Since September 2008 legislation has required the Body Corporate to charge the seller a transfer fee on the assignment (sale) of the Management Rights business if it consents to an assignment within two years of the seller’s settlement date. The transfer fee is 3% of the value of the business if selling within twelve months of settlement date or 2% if selling within two years. This provides incentive for the Building Manager to operate the business for a minimum of two years which provides stability for the Body Corporate and is fair in that there is no penalty if the agreement has been “topped up” or a new agreement issued at any stage.
What do we do first?
It is important to seek advice from agents, financiers, accountants and lawyers with specialist experience in the Management Rights industry. Seek out advisors you feel comfortable with as their knowledge is invaluable to you.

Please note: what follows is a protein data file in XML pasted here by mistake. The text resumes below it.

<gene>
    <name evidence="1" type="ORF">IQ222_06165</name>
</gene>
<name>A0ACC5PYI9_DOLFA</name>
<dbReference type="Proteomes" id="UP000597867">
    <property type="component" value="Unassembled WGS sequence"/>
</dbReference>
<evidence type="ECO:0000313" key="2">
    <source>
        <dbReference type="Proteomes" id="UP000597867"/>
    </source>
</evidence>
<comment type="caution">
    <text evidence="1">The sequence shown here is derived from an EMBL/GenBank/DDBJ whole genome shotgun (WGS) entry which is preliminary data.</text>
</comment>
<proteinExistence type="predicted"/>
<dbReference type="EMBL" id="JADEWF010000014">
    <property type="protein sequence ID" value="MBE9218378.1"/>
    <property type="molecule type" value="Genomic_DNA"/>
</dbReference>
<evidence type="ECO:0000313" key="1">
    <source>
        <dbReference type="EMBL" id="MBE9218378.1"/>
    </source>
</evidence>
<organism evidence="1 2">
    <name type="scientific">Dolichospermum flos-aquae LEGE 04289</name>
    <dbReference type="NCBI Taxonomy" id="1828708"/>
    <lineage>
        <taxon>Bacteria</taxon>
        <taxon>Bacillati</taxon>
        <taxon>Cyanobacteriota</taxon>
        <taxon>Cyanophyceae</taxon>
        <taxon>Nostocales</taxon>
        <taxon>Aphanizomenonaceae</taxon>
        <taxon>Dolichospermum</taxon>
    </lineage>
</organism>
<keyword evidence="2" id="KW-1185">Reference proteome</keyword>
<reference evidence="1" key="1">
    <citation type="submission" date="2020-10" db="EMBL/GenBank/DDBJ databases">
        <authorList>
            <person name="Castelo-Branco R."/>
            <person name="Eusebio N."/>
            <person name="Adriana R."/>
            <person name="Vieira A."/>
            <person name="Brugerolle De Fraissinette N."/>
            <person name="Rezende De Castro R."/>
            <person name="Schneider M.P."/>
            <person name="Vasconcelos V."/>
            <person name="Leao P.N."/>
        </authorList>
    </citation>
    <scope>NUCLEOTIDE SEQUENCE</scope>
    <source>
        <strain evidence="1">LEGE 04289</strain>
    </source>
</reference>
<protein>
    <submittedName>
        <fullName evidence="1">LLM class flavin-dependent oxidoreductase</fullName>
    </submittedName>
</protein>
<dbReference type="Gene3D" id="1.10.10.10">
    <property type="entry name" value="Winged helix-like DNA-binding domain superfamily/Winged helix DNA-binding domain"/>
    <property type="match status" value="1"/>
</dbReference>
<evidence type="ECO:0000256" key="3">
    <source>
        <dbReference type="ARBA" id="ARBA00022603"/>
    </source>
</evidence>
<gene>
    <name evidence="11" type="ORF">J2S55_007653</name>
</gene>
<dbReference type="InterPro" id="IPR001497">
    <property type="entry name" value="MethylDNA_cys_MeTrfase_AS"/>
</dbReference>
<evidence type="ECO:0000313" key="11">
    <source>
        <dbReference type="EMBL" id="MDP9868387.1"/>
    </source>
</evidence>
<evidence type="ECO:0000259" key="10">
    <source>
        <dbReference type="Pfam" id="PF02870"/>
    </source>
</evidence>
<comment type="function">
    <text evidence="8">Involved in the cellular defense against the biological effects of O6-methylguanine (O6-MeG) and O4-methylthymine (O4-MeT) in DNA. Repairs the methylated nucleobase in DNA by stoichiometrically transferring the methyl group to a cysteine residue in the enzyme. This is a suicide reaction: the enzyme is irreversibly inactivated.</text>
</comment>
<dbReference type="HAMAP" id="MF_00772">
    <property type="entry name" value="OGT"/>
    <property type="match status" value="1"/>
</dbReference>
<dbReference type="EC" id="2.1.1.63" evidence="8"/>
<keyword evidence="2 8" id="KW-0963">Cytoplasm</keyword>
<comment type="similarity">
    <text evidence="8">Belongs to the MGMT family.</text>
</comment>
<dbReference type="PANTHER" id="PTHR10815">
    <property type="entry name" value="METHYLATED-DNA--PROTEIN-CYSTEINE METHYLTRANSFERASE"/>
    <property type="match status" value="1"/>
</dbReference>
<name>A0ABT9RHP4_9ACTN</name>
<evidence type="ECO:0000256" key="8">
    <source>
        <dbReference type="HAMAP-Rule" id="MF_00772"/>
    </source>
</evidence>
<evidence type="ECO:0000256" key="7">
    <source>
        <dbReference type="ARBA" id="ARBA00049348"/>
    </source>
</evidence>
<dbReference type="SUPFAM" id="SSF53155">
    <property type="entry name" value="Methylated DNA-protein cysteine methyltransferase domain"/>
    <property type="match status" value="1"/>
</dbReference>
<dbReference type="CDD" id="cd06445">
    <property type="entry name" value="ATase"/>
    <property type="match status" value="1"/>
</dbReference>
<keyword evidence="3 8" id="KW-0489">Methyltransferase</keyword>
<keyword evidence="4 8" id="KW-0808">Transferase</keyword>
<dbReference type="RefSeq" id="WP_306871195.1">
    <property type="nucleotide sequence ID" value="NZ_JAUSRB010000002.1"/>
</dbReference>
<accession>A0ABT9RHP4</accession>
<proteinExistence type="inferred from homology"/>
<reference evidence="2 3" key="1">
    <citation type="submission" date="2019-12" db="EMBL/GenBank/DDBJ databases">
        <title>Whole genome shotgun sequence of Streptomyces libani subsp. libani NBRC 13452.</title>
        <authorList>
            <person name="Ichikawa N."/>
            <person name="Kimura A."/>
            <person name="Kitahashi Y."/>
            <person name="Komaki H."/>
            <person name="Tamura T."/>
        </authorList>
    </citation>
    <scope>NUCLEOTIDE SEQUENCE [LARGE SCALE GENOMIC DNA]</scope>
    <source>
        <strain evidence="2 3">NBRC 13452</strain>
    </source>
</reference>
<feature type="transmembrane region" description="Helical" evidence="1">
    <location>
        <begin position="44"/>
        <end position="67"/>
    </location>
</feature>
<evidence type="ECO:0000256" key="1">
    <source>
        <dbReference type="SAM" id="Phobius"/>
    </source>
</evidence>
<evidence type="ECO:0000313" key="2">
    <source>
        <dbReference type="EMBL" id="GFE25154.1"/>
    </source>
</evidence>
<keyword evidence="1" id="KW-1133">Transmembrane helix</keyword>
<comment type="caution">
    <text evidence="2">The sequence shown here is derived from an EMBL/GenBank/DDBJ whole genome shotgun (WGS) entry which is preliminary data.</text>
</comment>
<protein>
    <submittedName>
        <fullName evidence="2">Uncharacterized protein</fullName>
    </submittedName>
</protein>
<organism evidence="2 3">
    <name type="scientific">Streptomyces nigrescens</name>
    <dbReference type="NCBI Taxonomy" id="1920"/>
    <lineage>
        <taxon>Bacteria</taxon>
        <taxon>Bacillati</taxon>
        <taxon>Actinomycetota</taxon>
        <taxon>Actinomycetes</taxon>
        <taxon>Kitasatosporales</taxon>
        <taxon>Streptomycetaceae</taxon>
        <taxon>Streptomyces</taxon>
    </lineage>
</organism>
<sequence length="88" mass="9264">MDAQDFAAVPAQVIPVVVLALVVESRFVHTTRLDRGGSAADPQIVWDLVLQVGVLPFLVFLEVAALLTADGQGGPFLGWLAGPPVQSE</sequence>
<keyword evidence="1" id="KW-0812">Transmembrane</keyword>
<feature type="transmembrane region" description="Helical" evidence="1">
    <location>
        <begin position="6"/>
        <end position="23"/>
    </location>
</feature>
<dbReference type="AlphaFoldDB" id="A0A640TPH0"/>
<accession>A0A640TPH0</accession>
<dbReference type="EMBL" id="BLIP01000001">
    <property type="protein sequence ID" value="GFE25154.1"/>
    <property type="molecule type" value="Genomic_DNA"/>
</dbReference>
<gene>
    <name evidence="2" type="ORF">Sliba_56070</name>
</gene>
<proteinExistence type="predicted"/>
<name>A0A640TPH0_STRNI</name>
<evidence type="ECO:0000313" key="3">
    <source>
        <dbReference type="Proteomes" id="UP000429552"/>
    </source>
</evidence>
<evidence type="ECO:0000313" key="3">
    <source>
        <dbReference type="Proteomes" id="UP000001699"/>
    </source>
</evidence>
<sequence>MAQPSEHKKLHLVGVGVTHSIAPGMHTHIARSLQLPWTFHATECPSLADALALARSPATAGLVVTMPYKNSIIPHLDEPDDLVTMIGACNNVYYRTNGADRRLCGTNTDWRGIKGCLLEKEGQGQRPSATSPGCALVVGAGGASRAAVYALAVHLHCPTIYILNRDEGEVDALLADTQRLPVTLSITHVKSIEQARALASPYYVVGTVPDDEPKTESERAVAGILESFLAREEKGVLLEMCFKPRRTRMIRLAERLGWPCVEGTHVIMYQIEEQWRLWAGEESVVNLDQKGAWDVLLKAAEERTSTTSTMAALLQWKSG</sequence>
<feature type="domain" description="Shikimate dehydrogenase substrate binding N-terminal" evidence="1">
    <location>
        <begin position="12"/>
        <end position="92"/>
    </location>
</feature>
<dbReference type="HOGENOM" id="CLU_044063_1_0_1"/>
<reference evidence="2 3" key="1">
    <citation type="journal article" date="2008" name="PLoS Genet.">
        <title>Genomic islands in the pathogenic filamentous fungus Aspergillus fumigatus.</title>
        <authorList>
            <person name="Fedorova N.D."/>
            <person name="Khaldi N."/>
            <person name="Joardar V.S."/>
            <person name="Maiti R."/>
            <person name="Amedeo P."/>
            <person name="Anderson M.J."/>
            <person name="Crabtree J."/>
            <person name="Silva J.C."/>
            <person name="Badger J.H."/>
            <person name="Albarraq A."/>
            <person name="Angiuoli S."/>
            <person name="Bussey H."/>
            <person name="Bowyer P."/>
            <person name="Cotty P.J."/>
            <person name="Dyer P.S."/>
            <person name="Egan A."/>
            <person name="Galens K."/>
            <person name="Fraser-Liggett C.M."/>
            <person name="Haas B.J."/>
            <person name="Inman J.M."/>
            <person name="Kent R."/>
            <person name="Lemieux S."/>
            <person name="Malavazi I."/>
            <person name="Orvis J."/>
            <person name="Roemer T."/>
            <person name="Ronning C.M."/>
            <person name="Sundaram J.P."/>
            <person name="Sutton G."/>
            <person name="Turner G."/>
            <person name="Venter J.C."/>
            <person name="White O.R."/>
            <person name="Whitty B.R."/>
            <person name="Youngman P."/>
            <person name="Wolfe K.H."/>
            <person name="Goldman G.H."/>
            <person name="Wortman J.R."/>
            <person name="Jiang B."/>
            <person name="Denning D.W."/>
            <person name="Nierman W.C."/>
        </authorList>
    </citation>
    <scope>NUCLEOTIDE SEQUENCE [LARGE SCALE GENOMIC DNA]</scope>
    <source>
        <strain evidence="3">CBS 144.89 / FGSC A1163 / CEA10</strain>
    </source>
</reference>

The first thing to consider is how much you can or want to invest by contacting a broker or bank who specialises in Management Rights.
Then seriously consider where you want to live and the type of accommodation you will need for your personal circumstances. When making this decision you will also need to consider the viability of operating a business in the selected area, so be prepared to compromise to ensure that your decision will also bring a realistic return on investment. Look closely at the infrastructure in the area; will tenants/holiday makers be attracted to the location?
Finally realistically assess the business opportunities in the area. Don’t be afraid to share your “wish list” with a specialist Management Rights agent. He or she will have local knowledge, be able to show you a selection of properties and will also be able to guide you through the purchasing process as you liaise with other professional advisors.
What support is available to new Managers?